Friday we came together as believers who may not agree on doctrine or various points of theology but who, without hesitation, could join hands in opposition to hate. As we circled to pray for the city and the events of the next day, we recognized what we haven't done enough of in the past and tried to make ammends. During the press conference, blacks and whites spoke on camera and off of love, justice and peaceful protest.
Saturday, somewhere between 200 and 300 dropped in on one (and there were others) of the gathering places for prayer. They quietly held signs reminding people of God's love and they prayed.
I was present physically on Friday and spiritually on Saturday. I saw the date conflict about a week ago and made the decision to keep my commitment to work at the AIDS hospice rather than stand with my friends. I knew my prayers could be heard no matter where I was.
As I honored my commitment to serve some of what Jesus might call "the least of these," my decision was confirmed. When I arrived at the hospice, I was greeted by a first-time volunteer. He was gorgeous (and no, that wasn't why I felt so good about the decision!) and Haitian. I met the new nurse assigned to our Saturdays. She was a young black woman who had invited two women from her church to volunteer. They were there for the first time. They, too, were black.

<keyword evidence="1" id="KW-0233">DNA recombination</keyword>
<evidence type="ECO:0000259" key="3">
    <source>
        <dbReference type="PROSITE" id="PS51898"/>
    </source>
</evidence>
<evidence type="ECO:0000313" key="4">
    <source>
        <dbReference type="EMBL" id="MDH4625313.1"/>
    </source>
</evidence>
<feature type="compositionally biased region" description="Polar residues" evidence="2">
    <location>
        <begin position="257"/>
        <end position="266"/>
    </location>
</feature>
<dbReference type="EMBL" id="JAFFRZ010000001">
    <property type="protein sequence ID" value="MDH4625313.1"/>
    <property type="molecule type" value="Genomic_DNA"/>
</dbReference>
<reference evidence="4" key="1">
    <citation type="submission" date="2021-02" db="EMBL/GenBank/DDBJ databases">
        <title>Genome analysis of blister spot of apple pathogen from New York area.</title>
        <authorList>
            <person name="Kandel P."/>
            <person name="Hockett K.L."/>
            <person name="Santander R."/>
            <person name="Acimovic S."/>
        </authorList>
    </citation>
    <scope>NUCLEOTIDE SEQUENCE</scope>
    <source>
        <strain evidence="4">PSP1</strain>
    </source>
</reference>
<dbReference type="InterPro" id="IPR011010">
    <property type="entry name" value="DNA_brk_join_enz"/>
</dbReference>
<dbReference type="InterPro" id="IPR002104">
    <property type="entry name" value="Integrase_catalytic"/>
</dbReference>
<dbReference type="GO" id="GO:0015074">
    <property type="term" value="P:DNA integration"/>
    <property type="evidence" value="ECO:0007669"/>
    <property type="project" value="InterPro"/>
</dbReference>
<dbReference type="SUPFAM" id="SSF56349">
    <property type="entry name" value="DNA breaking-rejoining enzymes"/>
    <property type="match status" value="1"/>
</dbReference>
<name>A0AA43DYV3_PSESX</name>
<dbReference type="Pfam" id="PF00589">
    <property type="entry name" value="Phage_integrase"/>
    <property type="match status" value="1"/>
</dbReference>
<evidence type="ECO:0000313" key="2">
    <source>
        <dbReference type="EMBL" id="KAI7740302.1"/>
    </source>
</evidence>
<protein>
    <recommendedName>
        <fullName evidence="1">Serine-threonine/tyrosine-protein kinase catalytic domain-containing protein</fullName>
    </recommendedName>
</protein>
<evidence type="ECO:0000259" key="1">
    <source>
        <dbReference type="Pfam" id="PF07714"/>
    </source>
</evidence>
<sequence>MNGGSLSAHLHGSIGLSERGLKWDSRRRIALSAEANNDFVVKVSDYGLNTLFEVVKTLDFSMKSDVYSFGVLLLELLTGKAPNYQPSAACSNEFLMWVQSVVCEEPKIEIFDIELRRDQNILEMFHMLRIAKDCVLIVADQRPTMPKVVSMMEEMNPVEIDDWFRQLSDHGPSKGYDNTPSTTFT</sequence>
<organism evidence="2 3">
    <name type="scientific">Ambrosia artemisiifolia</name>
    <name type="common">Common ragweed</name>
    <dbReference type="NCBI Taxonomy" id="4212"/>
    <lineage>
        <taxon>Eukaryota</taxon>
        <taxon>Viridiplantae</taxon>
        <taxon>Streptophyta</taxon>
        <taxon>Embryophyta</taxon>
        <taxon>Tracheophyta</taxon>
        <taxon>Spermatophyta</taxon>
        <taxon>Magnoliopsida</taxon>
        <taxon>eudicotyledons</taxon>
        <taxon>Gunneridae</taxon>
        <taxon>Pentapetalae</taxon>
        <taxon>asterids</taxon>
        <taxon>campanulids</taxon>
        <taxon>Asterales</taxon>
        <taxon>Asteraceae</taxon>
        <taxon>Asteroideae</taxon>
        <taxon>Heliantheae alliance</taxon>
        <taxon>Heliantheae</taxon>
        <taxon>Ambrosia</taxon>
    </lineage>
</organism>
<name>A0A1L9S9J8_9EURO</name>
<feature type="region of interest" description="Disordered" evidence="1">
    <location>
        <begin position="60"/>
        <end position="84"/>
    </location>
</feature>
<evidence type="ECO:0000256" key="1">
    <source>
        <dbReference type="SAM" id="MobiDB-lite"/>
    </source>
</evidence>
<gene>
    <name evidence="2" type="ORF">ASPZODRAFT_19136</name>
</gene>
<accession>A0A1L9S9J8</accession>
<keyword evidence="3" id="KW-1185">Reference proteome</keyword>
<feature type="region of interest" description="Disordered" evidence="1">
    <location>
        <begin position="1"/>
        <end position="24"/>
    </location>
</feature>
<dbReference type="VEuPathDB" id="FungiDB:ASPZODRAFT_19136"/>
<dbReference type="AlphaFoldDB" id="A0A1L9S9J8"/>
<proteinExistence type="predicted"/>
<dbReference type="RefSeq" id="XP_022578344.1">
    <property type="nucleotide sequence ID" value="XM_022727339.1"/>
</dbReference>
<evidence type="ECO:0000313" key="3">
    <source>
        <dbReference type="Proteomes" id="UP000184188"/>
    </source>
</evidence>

So on Saturday while a small group of closed minded individuals walled themselves away in a community center to promote inequality and injustice, I served side by side as both student and teacher with the very people the KKK would condemn. I even had a little "worship" service with one of the first-time volunteers as we both agreed that powerful prayer could be had when on your knees cleaning the toilets for men and women with a horrible disease and little time left to bother with hate. (Though the challenge of loving even those with whom we disagree is within those walls as well, since people with nothing but the clothes on their back still harbor ignorance and intolerance for other residents, nurses and volunteers with whom they would never have "mingled" when on their own.) The day ended with several us talking about our faith communities and the horror we all felt in knowing that the KKK still existed.
I told my little community on Sunday that while they were praying that God's kingdom would come in the lives of those who now live by hate, I was living the Kingdom on earth.
[To read some of what happened among the community who were on hand on Saturday, check out this blog.]